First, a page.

Music Player
“Barracuda” – Heart
1977 

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     Ann Wilson had written “Barracuda” partly in angry reaction to a promoter who made disparaging remarks backstage about she and her sister Nancy being lesbians, a situation charged by an advertisement run by their Canadian music label at the time.  The ad used a photo of the two sisters bare-shouldered, back-to-back with the caption “This is our first time.”  Wilson was enraged by her label’s use of the advertisement and the promoter’s remark.  She wrote ‘Barracuda’ as a rant against the soulless, corporate nature of the music business, especially for women – ‘barracuda’ being her intentionally disparaging term for the music business. Some of the song’s lyrics, include, for example:

…No right no wrong, selling a song-
A name, whisper game.

If the real thing don’t do the trick
You better make up something quick
You gonna burn, burn, burn it to the wick
Ooooooh, barracuda.

Sell me sell you the porpoise said
Dive down deep down to save my head
You…I think you got the blues too.

All that night and all the next
Swam without looking back
Made for the western pools – silly fools!

If the real thing don’t do the trick
No, you better make up something quick
You gonna burn, burn, burn, burn, it to the wick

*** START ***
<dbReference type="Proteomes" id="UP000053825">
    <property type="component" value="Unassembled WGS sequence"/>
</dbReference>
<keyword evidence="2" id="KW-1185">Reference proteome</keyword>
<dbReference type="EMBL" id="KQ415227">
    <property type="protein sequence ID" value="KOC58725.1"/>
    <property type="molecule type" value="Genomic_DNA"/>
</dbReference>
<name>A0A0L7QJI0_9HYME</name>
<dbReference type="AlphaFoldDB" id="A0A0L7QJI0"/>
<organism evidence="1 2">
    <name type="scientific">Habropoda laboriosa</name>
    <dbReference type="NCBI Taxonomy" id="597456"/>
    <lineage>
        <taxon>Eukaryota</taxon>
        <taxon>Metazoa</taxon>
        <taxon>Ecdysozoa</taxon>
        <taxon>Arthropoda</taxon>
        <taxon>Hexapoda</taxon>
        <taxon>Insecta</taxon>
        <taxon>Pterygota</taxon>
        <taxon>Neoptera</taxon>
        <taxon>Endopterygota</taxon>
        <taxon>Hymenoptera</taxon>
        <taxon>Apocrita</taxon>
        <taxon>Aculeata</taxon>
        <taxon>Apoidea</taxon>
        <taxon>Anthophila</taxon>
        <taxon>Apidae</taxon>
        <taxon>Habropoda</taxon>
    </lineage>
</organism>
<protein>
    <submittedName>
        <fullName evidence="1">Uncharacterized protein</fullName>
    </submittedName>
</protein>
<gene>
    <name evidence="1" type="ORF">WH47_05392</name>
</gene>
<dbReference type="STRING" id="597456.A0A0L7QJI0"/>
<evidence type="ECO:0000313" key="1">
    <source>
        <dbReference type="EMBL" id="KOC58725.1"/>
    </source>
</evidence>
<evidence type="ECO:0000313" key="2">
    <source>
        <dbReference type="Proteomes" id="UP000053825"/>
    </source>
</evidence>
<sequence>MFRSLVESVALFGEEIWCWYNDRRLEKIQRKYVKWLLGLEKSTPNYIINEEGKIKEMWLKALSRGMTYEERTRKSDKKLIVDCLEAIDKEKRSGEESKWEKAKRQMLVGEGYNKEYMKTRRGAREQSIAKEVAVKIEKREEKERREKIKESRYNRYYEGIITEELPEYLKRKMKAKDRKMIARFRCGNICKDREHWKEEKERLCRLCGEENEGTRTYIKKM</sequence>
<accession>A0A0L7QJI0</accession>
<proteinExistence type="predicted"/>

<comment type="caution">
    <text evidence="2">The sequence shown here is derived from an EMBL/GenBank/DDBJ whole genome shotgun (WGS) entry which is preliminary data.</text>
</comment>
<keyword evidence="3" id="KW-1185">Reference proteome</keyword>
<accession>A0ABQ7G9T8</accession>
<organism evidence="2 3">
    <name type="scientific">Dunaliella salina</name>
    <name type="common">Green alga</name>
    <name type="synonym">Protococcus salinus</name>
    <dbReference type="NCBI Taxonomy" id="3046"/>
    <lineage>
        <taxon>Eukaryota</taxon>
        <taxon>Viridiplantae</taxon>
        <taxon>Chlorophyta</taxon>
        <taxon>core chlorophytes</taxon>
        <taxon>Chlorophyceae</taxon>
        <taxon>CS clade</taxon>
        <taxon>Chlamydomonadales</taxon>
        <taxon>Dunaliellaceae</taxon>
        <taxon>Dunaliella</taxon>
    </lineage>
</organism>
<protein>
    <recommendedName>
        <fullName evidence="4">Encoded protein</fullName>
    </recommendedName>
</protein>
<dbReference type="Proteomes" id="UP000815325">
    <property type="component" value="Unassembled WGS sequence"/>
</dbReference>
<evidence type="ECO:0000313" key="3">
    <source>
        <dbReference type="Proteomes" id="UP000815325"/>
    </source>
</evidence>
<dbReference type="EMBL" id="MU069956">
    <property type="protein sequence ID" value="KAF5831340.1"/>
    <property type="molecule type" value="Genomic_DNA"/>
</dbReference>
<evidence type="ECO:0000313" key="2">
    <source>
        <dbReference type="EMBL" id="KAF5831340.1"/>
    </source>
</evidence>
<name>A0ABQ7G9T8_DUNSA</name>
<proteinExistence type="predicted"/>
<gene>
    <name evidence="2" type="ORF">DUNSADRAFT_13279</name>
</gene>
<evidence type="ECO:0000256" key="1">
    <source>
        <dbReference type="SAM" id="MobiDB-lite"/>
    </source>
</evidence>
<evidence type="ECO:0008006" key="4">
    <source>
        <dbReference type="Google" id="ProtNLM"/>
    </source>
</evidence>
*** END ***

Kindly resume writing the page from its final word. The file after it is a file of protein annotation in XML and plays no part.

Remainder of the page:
Ooooooohhhh, barra barracuda.

     Although Ann wrote the lyrics, Nancy helped set it to music along with guitarist Roger Fisher and drummer Michael DeRosier.  “Barracuda” soon became one of the band’s signature tunes and is still heard on American classic rock radio stations.  In subsequent years, the song also appeared on several “best” lists – ranked 34th, for example, among VH-1’s “best hard rock songs” in 2009.

Ann and Nancy Wilson of Rock group Heart, 1970s.
Ann and Nancy Wilson of Rock group Heart, 1970s.
     Heart, meanwhile, had continued success over a four-decade career, charting songs in hard rock, heavy metal, and folk rock.  In addition to its hard-rock hits, Heart was also successful with acoustic songs such as “These Dreams,” “Dog & Butterfly,” and “Dreamboat Annie.”  In recent years they have turned out albums including Jupiter’s Darling in 2004 and Red Velvet Car in 2010, returning to their hard rock/acoustic roots of the late 1970s.  To date, Heart has sold over 35 million albums worldwide.


McCain-Palin